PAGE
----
However, OEMs are free to create APIs to the platform outside the scope of the platform. This allows them to innovate while maintaining a lead on new entrants into their specific market. In addition, they can leverage their existing relationships with suppliers in a particular process. Getting these relationships up and running smoothly can take time to set up and keep running smoothly.

More on BPM

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BPM delivers more than cost savings

An OEM, for example, might develop an API for integrating ProcessMaker to an ERP or CMS. One approach to keep an advantage is to develop custom plug-ins into the framework of the underlying tool, said Doug Lee, CEO of Resultares.

Resultares has developed a number of bolt-ons to ProcessMaker that makes it difficult for other companies to get into the same business. "Drug testing and background checking APIs are not difficult. However, it is difficult dealing with vendors to do this," Lee explained. "We have worked to make it as streamlined as possible, which would make it challenging for others to make an end-run behind us."

Adding features like credit card billing, signature capture and automation to back-end office systems to its clients' existing application set would create other barriers for potential competitors.

Provide a single point of contact

A good practice for those interested in sharing a domain expertise with a specific field industry is to provide a single point of contact for technical billing issues. Things could grow more complicated and less attractive. For example, FormShare provides a single point of contact for educational institutions, explained Matt Ross, CEO of FormShare. The company has a license through Colusa to put the ProcessMaker software within Resultares' own IaaS instance, which is in turn carved up and separated for its individual customers.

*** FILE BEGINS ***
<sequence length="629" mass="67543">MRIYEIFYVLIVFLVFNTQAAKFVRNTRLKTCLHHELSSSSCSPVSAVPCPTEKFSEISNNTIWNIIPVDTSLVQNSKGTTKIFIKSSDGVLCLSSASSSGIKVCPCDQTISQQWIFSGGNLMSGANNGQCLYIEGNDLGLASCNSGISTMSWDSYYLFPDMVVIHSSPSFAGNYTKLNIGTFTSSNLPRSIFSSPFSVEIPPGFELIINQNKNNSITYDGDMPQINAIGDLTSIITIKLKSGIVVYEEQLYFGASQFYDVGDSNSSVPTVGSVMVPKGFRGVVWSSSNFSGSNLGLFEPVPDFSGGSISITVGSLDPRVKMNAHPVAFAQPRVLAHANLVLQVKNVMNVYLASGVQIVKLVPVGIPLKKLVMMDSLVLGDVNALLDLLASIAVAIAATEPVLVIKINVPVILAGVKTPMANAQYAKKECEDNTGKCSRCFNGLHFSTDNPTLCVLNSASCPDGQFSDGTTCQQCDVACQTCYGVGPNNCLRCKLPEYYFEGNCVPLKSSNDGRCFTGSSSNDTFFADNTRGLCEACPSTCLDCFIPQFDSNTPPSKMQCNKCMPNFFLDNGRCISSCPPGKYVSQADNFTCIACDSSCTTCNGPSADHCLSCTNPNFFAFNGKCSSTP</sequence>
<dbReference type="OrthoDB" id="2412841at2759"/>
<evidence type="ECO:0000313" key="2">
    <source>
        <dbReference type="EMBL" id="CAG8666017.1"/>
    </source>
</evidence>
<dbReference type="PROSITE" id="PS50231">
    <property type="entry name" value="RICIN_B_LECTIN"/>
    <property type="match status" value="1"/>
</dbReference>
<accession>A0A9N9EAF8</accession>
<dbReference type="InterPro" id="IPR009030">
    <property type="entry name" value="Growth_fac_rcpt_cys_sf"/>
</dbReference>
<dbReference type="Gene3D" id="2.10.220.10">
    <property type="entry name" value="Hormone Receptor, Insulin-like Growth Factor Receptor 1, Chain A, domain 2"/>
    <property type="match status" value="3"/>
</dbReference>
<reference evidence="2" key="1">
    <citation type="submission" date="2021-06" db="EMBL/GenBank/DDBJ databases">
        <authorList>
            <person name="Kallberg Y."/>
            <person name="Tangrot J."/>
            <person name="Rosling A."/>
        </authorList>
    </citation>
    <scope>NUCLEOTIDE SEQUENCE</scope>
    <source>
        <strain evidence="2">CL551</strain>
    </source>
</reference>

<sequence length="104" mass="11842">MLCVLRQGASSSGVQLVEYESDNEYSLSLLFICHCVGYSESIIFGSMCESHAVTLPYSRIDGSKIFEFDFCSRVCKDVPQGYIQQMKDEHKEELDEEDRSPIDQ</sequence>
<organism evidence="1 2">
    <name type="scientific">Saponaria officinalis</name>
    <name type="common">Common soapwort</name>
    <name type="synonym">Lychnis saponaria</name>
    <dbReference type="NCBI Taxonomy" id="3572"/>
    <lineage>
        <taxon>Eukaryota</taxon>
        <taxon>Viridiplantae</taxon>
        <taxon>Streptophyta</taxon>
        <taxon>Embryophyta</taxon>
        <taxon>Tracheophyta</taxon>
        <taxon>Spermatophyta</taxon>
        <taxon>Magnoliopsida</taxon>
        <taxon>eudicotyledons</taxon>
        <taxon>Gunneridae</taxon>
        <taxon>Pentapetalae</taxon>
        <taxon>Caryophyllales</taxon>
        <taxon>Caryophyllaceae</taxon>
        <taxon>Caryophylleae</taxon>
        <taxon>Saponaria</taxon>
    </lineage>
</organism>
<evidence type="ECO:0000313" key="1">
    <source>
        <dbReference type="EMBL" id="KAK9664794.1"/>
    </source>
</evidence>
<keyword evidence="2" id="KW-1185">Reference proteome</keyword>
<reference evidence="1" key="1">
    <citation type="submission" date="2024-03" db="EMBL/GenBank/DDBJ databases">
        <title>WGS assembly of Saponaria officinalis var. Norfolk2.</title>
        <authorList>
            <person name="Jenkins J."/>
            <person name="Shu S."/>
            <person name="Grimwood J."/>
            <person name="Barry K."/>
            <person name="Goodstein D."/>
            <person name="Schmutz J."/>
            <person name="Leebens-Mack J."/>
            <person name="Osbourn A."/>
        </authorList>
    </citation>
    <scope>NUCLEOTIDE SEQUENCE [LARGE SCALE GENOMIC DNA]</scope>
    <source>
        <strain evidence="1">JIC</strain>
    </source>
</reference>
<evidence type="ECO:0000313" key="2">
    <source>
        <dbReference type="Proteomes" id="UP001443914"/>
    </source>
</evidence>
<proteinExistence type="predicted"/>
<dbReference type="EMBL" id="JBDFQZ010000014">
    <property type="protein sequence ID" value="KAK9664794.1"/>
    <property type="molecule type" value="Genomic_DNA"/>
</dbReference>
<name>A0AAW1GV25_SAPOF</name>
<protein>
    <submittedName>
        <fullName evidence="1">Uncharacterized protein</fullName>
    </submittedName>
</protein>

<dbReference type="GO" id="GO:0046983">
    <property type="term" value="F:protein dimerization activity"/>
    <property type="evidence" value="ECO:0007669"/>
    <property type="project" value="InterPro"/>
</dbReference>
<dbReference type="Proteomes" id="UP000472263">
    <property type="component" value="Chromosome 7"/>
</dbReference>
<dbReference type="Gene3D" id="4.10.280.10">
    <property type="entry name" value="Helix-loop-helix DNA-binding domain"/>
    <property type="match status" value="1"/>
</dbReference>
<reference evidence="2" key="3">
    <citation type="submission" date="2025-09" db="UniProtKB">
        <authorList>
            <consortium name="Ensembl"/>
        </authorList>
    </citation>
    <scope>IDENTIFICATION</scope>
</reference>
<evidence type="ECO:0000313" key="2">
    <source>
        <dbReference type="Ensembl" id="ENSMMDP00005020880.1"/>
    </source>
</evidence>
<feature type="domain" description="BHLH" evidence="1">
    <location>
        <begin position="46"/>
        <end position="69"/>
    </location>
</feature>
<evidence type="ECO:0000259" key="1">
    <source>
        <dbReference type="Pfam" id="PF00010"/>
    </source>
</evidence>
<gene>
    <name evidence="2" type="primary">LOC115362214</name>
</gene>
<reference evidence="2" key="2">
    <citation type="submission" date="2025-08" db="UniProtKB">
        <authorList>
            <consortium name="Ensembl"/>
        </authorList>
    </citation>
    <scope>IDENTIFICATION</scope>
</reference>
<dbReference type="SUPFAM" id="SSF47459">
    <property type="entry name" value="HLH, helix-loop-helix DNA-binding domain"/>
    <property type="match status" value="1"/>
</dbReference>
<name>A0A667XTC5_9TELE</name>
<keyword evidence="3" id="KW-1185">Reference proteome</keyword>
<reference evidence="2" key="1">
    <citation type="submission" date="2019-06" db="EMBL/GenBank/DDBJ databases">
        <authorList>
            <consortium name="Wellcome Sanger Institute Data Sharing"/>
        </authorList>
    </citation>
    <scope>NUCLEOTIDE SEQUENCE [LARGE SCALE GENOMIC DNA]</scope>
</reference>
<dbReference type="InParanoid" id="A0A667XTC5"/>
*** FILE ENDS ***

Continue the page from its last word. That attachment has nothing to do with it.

When a problem occurs, FormShare's customers call the company directly for support. When these can't be solved directly, FormShare works with Colosa staff to resolve more serious technical issues. FormShare also provides a single integrated bill based on licensing and transaction fees to its end users, which reflects any licensing fees and support fees paid to Colosa.

Create a security audit trail

A big concern with moving to the cloud is the potential for security vulnerabilities and privacy leaks when information is moved offsite. In many cases, smaller organizations may not have a high level of sophistication in managing information on its own systems. At least when the information is stored locally, the organization may feel more confident about these issues.

One way domain experts help allay these concerns is to open up the process and infrastructure behind its service to third-party security experts. This kind of audit trail helps put to rest concerns from end users and makes the shift to the cloud more palatable.

"A lot of their data is sensitive, and they want to make sure it is well taken care of and protected," Ross said. To address these concerns, FormShare contracts with an outside company to audit its security practices and systems, which includes an annual security test. The company can show this audit trail to schools, which reduces security concerns.

Not just open source BPM

A commitment to open source isn't necessary to share expertise with others. There are opportunities to build businesses sharing expertise on top of proprietary platforms as well. E. Scott Menter, VP of business solutions at BP Logix, said it has plenty of partners building solutions on top of the BP Logix platform for vertical markets, and he expects these types of applications to become more common.

"If you can build these on top of a BPM solution without coding, your life will be simpler," Menter said. "The packaged industry apps are going to disappear except for complex specialties. We will provide the glue between virtually anything."

About the author:
George Lawton is a journalist based near San Francisco. Over the last 15 years, he's written more than 2,000 articles on computers, communications, business and other topics. Find out more at